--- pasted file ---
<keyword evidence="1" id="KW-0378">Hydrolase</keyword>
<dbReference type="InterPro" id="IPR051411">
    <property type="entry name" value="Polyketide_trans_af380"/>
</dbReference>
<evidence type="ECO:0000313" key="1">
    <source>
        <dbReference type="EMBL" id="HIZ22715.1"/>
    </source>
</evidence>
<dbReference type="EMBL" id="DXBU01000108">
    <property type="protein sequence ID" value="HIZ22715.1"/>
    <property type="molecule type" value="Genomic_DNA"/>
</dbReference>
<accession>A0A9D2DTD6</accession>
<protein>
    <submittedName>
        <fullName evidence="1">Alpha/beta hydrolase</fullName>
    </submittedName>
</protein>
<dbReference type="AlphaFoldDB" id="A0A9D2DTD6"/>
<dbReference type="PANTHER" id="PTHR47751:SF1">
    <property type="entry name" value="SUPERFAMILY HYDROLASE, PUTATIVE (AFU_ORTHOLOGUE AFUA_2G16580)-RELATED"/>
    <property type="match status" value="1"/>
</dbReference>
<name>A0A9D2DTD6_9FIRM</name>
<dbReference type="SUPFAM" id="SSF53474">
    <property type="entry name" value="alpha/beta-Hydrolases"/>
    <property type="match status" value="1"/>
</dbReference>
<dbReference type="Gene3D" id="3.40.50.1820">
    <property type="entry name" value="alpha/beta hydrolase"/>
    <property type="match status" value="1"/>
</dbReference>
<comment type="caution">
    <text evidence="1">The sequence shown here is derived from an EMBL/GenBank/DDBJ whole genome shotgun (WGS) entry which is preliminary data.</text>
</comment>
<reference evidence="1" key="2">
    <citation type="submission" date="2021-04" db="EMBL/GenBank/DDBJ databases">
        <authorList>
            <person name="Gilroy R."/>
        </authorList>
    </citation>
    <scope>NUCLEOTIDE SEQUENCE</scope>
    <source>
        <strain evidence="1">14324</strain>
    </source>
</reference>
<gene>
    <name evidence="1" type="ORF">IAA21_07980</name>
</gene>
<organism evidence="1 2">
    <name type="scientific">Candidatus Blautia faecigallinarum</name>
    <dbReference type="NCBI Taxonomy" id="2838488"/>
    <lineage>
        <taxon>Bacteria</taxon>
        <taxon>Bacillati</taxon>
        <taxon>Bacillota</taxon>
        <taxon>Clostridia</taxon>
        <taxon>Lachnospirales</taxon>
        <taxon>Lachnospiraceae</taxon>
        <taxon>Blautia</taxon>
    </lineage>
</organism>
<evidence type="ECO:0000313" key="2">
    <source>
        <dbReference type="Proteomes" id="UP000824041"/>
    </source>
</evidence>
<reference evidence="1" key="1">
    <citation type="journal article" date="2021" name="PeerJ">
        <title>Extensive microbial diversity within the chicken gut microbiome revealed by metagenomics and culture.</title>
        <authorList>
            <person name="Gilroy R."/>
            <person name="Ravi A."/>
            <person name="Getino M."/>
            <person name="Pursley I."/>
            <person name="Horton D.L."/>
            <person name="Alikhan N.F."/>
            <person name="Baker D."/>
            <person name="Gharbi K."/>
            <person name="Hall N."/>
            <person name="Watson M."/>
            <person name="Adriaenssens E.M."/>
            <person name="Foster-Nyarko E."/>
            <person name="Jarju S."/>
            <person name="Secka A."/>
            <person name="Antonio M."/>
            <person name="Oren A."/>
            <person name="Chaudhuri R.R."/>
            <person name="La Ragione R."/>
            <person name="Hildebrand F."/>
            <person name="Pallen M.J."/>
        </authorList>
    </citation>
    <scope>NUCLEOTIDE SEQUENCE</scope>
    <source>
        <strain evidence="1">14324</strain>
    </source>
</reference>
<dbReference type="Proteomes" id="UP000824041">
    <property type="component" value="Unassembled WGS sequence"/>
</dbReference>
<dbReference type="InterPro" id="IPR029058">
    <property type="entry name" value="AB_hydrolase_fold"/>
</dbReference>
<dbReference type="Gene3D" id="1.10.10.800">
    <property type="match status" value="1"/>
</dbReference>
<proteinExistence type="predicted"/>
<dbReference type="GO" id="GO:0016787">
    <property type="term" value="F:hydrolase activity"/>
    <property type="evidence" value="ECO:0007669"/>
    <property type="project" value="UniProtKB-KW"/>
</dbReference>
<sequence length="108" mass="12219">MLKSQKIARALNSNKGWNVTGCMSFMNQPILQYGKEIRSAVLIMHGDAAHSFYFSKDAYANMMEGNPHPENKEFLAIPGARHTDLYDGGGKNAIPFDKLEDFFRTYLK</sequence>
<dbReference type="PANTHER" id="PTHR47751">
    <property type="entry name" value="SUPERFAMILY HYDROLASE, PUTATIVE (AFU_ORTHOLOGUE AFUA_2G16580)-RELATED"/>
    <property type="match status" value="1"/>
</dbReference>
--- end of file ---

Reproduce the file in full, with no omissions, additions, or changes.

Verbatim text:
<keyword evidence="1" id="KW-0378">Hydrolase</keyword>
<dbReference type="InterPro" id="IPR051411">
    <property type="entry name" value="Polyketide_trans_af380"/>
</dbReference>
<evidence type="ECO:0000313" key="1">
    <source>
        <dbReference type="EMBL" id="HIZ22715.1"/>
    </source>
</evidence>
<dbReference type="EMBL" id="DXBU01000108">
    <property type="protein sequence ID" value="HIZ22715.1"/>
    <property type="molecule type" value="Genomic_DNA"/>
</dbReference>
<accession>A0A9D2DTD6</accession>
<protein>
    <submittedName>
        <fullName evidence="1">Alpha/beta hydrolase</fullName>
    </submittedName>
</protein>
<dbReference type="AlphaFoldDB" id="A0A9D2DTD6"/>
<dbReference type="PANTHER" id="PTHR47751:SF1">
    <property type="entry name" value="SUPERFAMILY HYDROLASE, PUTATIVE (AFU_ORTHOLOGUE AFUA_2G16580)-RELATED"/>
    <property type="match status" value="1"/>
</dbReference>
<name>A0A9D2DTD6_9FIRM</name>
<dbReference type="SUPFAM" id="SSF53474">
    <property type="entry name" value="alpha/beta-Hydrolases"/>
    <property type="match status" value="1"/>
</dbReference>
<dbReference type="Gene3D" id="3.40.50.1820">
    <property type="entry name" value="alpha/beta hydrolase"/>
    <property type="match status" value="1"/>
</dbReference>
<comment type="caution">
    <text evidence="1">The sequence shown here is derived from an EMBL/GenBank/DDBJ whole genome shotgun (WGS) entry which is preliminary data.</text>
</comment>
<reference evidence="1" key="2">
    <citation type="submission" date="2021-04" db="EMBL/GenBank/DDBJ databases">
        <authorList>
            <person name="Gilroy R."/>
        </authorList>
    </citation>
    <scope>NUCLEOTIDE SEQUENCE</scope>
    <source>
        <strain evidence="1">14324</strain>
    </source>
</reference>
<gene>
    <name evidence="1" type="ORF">IAA21_07980</name>
</gene>
<organism evidence="1 2">
    <name type="scientific">Candidatus Blautia faecigallinarum</name>
    <dbReference type="NCBI Taxonomy" id="2838488"/>
    <lineage>
        <taxon>Bacteria</taxon>
        <taxon>Bacillati</taxon>
        <taxon>Bacillota</taxon>
        <taxon>Clostridia</taxon>
        <taxon>Lachnospirales</taxon>
        <taxon>Lachnospiraceae</taxon>
        <taxon>Blautia</taxon>
    </lineage>
</organism>
<evidence type="ECO:0000313" key="2">
    <source>
        <dbReference type="Proteomes" id="UP000824041"/>
    </source>
</evidence>
<reference evidence="1" key="1">
    <citation type="journal article" date="2021" name="PeerJ">
        <title>Extensive microbial diversity within the chicken gut microbiome revealed by metagenomics and culture.</title>
        <authorList>
            <person name="Gilroy R."/>
            <person name="Ravi A."/>
            <person name="Getino M."/>
            <person name="Pursley I."/>
            <person name="Horton D.L."/>
            <person name="Alikhan N.F."/>
            <person name="Baker D."/>
            <person name="Gharbi K."/>
            <person name="Hall N."/>
            <person name="Watson M."/>
            <person name="Adriaenssens E.M."/>
            <person name="Foster-Nyarko E."/>
            <person name="Jarju S."/>
            <person name="Secka A."/>
            <person name="Antonio M."/>
            <person name="Oren A."/>
            <person name="Chaudhuri R.R."/>
            <person name="La Ragione R."/>
            <person name="Hildebrand F."/>
            <person name="Pallen M.J."/>
        </authorList>
    </citation>
    <scope>NUCLEOTIDE SEQUENCE</scope>
    <source>
        <strain evidence="1">14324</strain>
    </source>
</reference>
<dbReference type="Proteomes" id="UP000824041">
    <property type="component" value="Unassembled WGS sequence"/>
</dbReference>
<dbReference type="InterPro" id="IPR029058">
    <property type="entry name" value="AB_hydrolase_fold"/>
</dbReference>
<dbReference type="Gene3D" id="1.10.10.800">
    <property type="match status" value="1"/>
</dbReference>
<proteinExistence type="predicted"/>
<dbReference type="GO" id="GO:0016787">
    <property type="term" value="F:hydrolase activity"/>
    <property type="evidence" value="ECO:0007669"/>
    <property type="project" value="UniProtKB-KW"/>
</dbReference>
<sequence length="108" mass="12219">MLKSQKIARALNSNKGWNVTGCMSFMNQPILQYGKEIRSAVLIMHGDAAHSFYFSKDAYANMMEGNPHPENKEFLAIPGARHTDLYDGGGKNAIPFDKLEDFFRTYLK</sequence>
<dbReference type="PANTHER" id="PTHR47751">
    <property type="entry name" value="SUPERFAMILY HYDROLASE, PUTATIVE (AFU_ORTHOLOGUE AFUA_2G16580)-RELATED"/>
    <property type="match status" value="1"/>
</dbReference>